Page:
Atwater Street (Yanceyville) (SR-1592)
Badgett Sisters Parkway (SR-1156)
Barnwell Road (SR-1774)
Bertha Wilson Road (SR-1511)
Blackwell Road (SR-1319)
Burton Chapel Road (SR-1736)
Foster Road (SR-1321)
Griers Church Road (SR-1710)
Hatchett Road (SR-1123)
Hodges Dairy Road (SR-1311)
Jack Pointer Road (SR-1557)
Marshall Graves Road (SR-1120)
Mary Jane Bigelow Road (SR-1730)
Melvin Wrenn Road (SR-1518)
Moorefield Road (SR-1745)
Oak Tree Street (Yanceyville) (SR-1743)
Osmond Road (SR-1562)
Page Road (SR-1320)
Pallie Watlington Road (SR-1312)
Pemberton Street (Yanceyville) (SR-1593)
Snatchburg Road (SR-1543)
Solomon Lea Road (SR-1561)
Stephentown Road (SR-164)
Twin Chimney Road (SR-1570)
Weadon Road (SR-1534)
North Carolina G.S. 153A-239.1 authorizes a county to name or rename any public road, but a county cannot change the name of a State maintained road unless agreed to by the Board of Transportation. The present policy of the Board of Transportation to change the name of a secondary road will be at the request of a county board of commissioners. Requests for road name changes within municipal limits should be sent to the Powell Bill Program in the Fiscal Branch. Requests for road name changes on state maintained roads outside of municipal limits should be sent to the Chief Engineer's Office.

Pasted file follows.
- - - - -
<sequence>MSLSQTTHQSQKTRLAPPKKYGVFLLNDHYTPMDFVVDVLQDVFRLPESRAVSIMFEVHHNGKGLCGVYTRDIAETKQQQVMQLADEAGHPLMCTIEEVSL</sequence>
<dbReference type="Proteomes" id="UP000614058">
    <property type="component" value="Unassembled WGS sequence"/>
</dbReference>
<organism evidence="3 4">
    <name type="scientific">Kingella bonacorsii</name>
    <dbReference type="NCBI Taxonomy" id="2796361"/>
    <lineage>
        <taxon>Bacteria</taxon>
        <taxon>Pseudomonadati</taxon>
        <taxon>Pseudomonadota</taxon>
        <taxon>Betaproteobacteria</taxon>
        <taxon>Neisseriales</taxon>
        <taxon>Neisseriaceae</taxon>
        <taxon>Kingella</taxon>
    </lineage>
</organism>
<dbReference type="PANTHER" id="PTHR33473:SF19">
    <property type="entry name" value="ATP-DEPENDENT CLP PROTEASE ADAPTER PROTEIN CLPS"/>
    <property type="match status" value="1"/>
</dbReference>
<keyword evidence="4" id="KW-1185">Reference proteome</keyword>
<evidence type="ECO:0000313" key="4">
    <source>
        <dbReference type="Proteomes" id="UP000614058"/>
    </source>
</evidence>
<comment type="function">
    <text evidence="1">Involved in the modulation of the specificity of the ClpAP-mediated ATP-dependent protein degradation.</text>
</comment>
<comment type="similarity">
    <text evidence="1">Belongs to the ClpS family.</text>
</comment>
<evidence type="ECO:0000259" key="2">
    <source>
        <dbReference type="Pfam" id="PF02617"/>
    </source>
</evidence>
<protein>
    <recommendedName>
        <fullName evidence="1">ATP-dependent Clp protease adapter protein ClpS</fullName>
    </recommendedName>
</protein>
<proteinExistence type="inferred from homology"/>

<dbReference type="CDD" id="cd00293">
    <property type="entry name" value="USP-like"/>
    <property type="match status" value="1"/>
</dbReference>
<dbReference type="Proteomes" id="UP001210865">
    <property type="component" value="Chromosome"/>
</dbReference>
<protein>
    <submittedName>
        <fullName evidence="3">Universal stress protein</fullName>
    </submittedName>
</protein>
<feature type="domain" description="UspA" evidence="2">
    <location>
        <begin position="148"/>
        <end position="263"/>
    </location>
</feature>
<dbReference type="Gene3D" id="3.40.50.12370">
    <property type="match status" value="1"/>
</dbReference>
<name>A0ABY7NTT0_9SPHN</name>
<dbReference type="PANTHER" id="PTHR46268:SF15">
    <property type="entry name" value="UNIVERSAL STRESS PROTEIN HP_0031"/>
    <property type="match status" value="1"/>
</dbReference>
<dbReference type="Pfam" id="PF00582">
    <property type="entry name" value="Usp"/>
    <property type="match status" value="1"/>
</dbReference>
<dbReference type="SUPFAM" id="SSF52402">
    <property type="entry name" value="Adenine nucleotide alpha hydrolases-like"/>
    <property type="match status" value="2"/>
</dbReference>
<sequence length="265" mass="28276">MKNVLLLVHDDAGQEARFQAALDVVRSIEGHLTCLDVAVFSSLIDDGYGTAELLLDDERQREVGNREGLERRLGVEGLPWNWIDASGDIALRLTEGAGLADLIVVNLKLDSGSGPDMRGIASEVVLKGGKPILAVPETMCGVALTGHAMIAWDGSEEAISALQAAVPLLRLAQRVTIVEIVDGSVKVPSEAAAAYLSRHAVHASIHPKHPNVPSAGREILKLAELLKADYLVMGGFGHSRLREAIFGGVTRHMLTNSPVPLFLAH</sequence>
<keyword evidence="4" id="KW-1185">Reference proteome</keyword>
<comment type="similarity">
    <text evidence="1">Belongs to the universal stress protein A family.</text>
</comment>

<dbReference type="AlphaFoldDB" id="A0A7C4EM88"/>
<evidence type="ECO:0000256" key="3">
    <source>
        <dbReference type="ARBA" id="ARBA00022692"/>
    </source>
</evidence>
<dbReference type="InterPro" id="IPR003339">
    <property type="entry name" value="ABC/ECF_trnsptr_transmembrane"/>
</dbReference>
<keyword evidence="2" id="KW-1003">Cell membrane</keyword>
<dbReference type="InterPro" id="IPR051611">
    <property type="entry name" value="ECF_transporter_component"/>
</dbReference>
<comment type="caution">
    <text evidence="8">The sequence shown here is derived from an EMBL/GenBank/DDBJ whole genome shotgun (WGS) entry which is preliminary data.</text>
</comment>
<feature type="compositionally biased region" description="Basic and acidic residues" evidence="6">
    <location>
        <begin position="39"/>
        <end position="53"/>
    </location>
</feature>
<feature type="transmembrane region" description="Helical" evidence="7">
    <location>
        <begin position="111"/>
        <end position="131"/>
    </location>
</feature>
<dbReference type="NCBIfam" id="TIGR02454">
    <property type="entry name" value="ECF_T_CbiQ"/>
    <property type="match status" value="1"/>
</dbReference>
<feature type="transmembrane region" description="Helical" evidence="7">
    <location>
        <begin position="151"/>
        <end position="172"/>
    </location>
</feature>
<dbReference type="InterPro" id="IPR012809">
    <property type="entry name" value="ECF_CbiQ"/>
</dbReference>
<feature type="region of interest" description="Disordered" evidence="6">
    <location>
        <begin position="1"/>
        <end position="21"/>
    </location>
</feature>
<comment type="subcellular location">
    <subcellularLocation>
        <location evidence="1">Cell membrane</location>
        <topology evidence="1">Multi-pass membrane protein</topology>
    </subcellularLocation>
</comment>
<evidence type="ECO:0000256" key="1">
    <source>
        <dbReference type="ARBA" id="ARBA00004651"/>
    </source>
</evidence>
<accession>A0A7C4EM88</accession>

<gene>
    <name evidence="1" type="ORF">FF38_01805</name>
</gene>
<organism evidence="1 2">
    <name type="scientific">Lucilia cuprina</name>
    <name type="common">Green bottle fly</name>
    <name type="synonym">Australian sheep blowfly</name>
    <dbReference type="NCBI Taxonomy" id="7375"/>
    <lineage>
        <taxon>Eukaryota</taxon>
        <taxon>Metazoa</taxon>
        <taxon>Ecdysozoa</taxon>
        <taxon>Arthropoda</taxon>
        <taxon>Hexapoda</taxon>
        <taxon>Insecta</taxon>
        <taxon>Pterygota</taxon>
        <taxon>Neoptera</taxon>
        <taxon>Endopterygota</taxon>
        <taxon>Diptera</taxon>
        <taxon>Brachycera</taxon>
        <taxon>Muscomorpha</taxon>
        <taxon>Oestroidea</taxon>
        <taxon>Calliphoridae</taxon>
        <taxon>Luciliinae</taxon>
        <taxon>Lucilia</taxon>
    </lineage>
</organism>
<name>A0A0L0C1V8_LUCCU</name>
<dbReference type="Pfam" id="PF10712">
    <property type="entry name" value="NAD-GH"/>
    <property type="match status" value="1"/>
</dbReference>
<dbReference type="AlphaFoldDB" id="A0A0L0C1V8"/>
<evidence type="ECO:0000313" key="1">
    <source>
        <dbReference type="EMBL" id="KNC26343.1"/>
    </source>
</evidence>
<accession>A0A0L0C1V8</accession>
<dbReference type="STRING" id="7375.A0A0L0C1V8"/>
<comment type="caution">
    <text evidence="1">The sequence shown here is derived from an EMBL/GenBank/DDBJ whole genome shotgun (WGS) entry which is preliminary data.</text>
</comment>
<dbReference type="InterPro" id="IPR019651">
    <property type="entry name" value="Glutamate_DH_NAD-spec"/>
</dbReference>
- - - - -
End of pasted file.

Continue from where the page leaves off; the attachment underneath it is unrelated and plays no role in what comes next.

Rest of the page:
The official name of a secondary road is first established at the time of addition to the State Highway System. If a road was not added by petition (such as the original roads of 1931 and additions to the map in 1944), they are considered to have no name unless a name was submitted on the addition form.
North Carolina law defines the secondary road system as:
"The secondary road system within a county for the purpose of this subchapter consists of those roads maintained by the NCDOT that do not carry "N.C." or "U.S." numbers and are outside the boundary of any incorporated municipality."